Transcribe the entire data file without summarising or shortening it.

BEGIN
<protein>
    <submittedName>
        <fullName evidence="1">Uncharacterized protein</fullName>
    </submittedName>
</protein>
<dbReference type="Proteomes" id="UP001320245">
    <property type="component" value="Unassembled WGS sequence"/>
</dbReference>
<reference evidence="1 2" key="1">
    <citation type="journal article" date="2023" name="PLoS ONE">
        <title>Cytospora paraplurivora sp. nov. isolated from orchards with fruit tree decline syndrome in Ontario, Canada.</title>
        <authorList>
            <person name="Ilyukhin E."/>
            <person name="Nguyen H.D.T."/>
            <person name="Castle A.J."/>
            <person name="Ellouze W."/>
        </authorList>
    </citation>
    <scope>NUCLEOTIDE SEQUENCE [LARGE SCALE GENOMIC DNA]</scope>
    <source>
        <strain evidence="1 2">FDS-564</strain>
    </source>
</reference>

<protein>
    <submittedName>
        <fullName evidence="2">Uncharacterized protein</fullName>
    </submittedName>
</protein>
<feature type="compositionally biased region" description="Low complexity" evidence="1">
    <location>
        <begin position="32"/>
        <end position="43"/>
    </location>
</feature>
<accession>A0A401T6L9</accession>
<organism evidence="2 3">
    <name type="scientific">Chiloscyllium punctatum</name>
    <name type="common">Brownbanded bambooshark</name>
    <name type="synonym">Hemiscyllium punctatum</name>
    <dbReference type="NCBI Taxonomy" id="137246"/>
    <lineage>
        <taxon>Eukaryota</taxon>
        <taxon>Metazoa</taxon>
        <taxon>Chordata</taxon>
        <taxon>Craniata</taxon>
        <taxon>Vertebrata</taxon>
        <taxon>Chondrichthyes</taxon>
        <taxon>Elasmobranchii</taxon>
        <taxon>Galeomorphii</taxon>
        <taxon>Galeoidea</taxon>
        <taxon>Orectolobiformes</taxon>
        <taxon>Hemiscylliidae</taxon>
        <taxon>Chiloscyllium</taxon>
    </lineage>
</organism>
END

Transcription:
<protein>
    <submittedName>
        <fullName evidence="1">Uncharacterized protein</fullName>
    </submittedName>
</protein>
<dbReference type="Proteomes" id="UP001320245">
    <property type="component" value="Unassembled WGS sequence"/>
</dbReference>
<reference evidence="1 2" key="1">
    <citation type="journal article" date="2023" name="PLoS ONE">
        <title>Cytospora paraplurivora sp. nov. isolated from orchards with fruit tree decline syndrome in Ontario, Canada.</title>
        <authorList>
            <person name="Ilyukhin E."/>
            <person name="Nguyen H.D.T."/>
            <person name="Castle A.J."/>
            <person name="Ellouze W."/>
        </authorList>
    </citation>
    <scope>NUCLEOTIDE SEQUENCE [LARGE SCALE GENOMIC DNA]</scope>
    <source>
        <strain evidence="1 2">FDS-564</strain>
    </source>
</reference>

<protein>
    <submittedName>
        <fullName evidence="2">Uncharacterized protein</fullName>
    </submittedName>
</protein>
<feature type="compositionally biased region" description="Low complexity" evidence="1">
    <location>
        <begin position="32"/>
        <end position="43"/>
    </location>
</feature>
<accession>A0A401T6L9</accession>
<organism evidence="2 3">
    <name type="scientific">Chiloscyllium punctatum</name>
    <name type="common">Brownbanded bambooshark</name>
    <name type="synonym">Hemiscyllium punctatum</name>
    <dbReference type="NCBI Taxonomy" id="137246"/>
    <lineage>
        <taxon>Eukaryota</taxon>
        <taxon>Metazoa</taxon>
        <taxon>Chordata</taxon>
        <taxon>Craniata</taxon>
        <taxon>Vertebrata</taxon>
        <taxon>Chondrichthyes</taxon>
        <taxon>Elasmobranchii</taxon>
        <taxon>Galeomorphii</taxon>
        <taxon>Galeoidea</taxon>
        <taxon>Orectolobiformes</taxon>
        <taxon>Hemiscylliidae</taxon>
        <taxon>Chiloscyllium</taxon>
    </lineage>
</organism>